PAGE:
Quick thought and a link

When believers rationalize human suffering as "part of God's will", aren't they essentially just saying that God's divine plan – and how such events fit into them – is unknowable? If God's divine plan is unknowable, then it becomes indiscernible from random events; we'll simply see that bad things sometimes happen to good people, to children, to the innocent. There won't be any apparent rhyme or reason for it.

Even if a believer accepts the absurd rationalization that suffering exists in the world because of original sin, it still doesn't answer why God didn't just fix things straight off – why he's allowed so many innocents to suffer for so many thousands of years. Ultimately the believer will fall back on a predictable appeal to mystery: somehow or other, it's just part of God's divine plan. This is tantamount to suggesting that we ought to believe even if we can find no particular reason to do so. But hey... isn't that, by definition, what faith is?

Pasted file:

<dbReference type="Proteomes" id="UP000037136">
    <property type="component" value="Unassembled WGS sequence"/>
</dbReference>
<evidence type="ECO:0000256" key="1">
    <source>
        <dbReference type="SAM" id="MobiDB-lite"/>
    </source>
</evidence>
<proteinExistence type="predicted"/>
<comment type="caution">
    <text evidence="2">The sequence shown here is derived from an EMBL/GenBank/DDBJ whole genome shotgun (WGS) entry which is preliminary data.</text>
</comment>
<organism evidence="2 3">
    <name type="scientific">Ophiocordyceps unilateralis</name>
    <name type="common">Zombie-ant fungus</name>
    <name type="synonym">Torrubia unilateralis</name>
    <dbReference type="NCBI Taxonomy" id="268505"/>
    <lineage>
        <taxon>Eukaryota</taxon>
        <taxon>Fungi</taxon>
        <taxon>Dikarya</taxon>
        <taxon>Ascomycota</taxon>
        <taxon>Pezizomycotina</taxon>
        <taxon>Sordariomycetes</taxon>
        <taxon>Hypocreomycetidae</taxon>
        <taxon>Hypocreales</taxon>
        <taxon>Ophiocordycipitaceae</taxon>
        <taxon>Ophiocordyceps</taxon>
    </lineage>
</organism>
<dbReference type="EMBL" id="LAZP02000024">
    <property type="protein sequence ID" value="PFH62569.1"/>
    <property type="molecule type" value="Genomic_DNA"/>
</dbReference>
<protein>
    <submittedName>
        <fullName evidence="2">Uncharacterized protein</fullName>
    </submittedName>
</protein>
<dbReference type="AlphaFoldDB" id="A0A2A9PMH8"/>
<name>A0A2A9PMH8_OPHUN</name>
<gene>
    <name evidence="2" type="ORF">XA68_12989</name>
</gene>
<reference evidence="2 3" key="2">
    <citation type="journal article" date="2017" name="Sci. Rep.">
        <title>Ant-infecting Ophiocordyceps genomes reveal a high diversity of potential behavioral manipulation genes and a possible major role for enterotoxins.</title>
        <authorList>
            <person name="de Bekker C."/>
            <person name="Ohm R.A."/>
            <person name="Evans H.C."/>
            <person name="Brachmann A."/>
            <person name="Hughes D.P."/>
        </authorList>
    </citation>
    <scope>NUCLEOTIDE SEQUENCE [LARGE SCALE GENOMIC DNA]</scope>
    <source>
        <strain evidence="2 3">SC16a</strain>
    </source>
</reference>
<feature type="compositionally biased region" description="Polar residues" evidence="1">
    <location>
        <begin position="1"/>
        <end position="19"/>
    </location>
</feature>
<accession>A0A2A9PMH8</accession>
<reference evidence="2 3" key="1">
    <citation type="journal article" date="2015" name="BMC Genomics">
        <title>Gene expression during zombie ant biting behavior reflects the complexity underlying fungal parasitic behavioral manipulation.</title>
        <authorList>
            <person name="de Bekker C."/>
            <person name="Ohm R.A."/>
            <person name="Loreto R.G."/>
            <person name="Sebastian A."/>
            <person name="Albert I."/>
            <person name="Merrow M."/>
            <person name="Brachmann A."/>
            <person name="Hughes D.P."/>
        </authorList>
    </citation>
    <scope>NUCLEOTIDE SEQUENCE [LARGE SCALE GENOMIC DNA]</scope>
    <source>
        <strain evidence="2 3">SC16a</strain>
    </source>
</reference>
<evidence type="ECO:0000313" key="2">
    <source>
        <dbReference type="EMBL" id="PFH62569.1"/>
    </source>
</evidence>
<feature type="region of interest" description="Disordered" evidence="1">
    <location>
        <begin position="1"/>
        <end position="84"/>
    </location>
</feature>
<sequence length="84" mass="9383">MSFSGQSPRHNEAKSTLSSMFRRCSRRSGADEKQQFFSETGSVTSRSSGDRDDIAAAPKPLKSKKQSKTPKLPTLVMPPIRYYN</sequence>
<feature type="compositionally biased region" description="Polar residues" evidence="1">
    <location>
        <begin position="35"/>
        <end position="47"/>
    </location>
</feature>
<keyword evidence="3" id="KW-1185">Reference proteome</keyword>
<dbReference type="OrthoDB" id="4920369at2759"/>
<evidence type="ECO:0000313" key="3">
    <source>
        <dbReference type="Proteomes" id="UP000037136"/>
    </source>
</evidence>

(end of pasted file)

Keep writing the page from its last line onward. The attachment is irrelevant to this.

Jerry Coyne has done a piece over at WEIT called "When theology does cosmology". If there's one thing that grinds my gears, it's finding little plastic things around the house and having no idea what they go to. But if there's a second thing that grinds my gears, it's when theologians from WL Craig to Deepak Chopra attempt to manipulate physics and cosmology to make it seem like they support their inane theologies. It's a tactic that works really well on credulous people who don't actually read about cosmology, because it's a complex and esoteric subject. But, via Sean Carrol, Coyne gives a nice overview of why cosmology does not support the standard apologetic arguments. I'll be going over some of that stuff in an upcoming post.

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